AW: It’s Dance Then Where Ever You May Be. My siblings and I went to church with my mother every Sunday and this is one of the hymns I remember. It’s message to me was keep going, keep going, find a way, take what you can, where ever you may be. The lyrics still move me when it plays every now and again on Classic FM. My mother once told me she would like this at her funeral.
KY: Your childhood was difficult, I would say tragic. Off air you said you didn’t want to dwell on it but I wondered, when it must have seemed hopeless what gave you hope?
AW: During childhood my overriding objective was to survive and reach adulthood. I used to repeat to myself over and over, Just get to be grown up, just get to be a grown up, then you can control your life. I’m a D-type personality – determined, dogged, driven – so I made it. Many don’t even if they live. There are two positives for which I am grateful, one from each parent. My mother was a teacher and instilled the value of education. She believed it was to be a way of bettering oneself, of stabilizing life in a fickle world and ensuring an acceptable position on the social ladder. I was relatively bright and despite a high school channeling everyone into mediocrity, I have benefited because of her commitment to my education. What is infinitely more satisfying to me now though, is that valuing education and in some ways the fear and shame which underpinned it then, has morphed into valuing learning. And that has opened up the world, which I think my mother was also ultimately attuned to.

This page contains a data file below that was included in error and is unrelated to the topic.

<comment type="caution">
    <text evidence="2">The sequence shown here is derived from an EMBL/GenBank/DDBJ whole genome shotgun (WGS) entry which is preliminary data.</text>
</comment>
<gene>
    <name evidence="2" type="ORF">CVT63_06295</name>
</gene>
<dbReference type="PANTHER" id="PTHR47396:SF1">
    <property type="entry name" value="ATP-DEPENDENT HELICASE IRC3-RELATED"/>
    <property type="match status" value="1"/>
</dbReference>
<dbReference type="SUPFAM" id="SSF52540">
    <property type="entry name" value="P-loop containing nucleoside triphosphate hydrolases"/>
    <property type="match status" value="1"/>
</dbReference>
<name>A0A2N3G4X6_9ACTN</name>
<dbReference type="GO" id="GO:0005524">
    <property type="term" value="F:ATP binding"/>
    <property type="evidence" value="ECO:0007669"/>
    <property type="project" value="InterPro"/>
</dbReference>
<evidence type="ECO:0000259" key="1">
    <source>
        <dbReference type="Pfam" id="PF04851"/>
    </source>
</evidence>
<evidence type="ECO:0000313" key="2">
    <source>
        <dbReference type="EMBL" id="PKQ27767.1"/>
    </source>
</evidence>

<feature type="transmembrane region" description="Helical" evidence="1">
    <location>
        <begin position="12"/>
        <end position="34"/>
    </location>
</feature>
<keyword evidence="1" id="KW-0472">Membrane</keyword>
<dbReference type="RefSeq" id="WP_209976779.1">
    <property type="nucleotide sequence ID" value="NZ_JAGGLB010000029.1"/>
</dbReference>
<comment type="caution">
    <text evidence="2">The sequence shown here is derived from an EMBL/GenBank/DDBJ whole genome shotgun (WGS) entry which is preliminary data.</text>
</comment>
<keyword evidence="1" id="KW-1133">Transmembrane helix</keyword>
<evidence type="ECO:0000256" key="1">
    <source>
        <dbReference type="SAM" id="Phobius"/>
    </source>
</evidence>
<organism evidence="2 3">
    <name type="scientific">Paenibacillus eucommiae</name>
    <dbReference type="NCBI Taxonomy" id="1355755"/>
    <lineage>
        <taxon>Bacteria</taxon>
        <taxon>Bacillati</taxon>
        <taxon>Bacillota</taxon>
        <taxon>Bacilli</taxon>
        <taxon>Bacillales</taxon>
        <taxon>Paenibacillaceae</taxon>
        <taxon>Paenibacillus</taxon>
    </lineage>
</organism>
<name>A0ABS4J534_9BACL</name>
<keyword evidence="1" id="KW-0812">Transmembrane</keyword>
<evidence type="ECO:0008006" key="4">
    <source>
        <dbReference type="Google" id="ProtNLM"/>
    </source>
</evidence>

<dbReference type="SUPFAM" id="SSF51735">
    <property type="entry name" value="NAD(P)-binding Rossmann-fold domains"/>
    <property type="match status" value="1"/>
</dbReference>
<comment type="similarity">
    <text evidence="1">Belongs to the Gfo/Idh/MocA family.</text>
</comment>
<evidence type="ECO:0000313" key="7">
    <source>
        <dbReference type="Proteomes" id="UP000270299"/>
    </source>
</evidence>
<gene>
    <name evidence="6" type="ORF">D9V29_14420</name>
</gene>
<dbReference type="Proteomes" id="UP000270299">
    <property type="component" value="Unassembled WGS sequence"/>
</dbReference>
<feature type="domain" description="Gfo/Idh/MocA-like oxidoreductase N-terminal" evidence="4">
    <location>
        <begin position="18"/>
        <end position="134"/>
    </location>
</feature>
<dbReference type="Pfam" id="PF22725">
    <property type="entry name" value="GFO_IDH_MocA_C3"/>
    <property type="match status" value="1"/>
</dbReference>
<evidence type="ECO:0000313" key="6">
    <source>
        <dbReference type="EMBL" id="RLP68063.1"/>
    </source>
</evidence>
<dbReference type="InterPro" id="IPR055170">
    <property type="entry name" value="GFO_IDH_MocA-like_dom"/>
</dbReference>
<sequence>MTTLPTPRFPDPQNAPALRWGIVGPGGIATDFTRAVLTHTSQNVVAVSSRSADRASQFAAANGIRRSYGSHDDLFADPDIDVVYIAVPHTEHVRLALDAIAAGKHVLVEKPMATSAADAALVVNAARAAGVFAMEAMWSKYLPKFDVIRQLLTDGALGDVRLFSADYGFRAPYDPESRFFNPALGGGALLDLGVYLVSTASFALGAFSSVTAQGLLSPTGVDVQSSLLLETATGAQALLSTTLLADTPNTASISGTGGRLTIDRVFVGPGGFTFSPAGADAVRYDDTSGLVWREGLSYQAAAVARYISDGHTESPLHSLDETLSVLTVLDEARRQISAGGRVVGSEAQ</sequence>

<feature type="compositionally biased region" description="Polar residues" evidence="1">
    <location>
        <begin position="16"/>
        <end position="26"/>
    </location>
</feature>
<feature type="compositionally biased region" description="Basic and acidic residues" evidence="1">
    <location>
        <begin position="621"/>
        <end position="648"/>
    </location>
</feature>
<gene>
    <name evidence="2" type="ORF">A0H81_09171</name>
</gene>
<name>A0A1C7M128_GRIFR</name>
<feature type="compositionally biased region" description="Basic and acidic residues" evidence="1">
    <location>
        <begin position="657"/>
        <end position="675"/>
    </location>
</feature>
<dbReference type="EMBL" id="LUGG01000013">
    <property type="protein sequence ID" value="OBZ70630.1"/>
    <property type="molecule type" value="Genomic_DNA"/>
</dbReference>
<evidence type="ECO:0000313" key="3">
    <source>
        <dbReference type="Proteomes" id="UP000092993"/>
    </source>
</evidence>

KY: So education from your mother. From your father?
AW: My father’s affinity for landscape, the bush in particular, deeply affects my well-being and, I think identity, to this day. I always thought of my father as a fish out of water in the suburbs but he was a different person in the majestic, softly whispering, eucalyptus world of his boyhood. When I start a bush walk at home in Australia I kneel to the ground, filter the dirt through my fingers, look up into the trees. I feel the beauty and the terror, as Dorothea Mackellar wrote so perceptively. I feel held by it. I think our nation’s sense of Australian-ness is derived largely because of this combination of beauty and terror, and I like to believe has been positively influenced by the country’s First People, despite the lopsided conversation between us. My father’s legacy though is that I take great pleasure and meaning from the visual – natural scenery, art, movement – no matter where in the world I am.
KY: Your second disc is by Paul Kelly. Tell me why you choose it.
AW: I had a great deal of trouble choosing just one of Paul Kelly’s songs. A critic once said Mr Kelly would be more famous but for the Australian-ness of his sound and subject. I could have filled your program with his entire playbook. From St Kilda to Kings Cross is iconic but I have chosen Have you ever seen Sydney from a 747. In about 2013, I saw Paul Kelly perform in Auckland’s Town Hall. We’d been away from home for about three years by then but were going home every couple of months or so. I have never suffered overt homesickness but when he played this song I blubbed and blubbed. The magnitude of my losses – home, girlfriends, summer, work, a known future – simply flooded my body.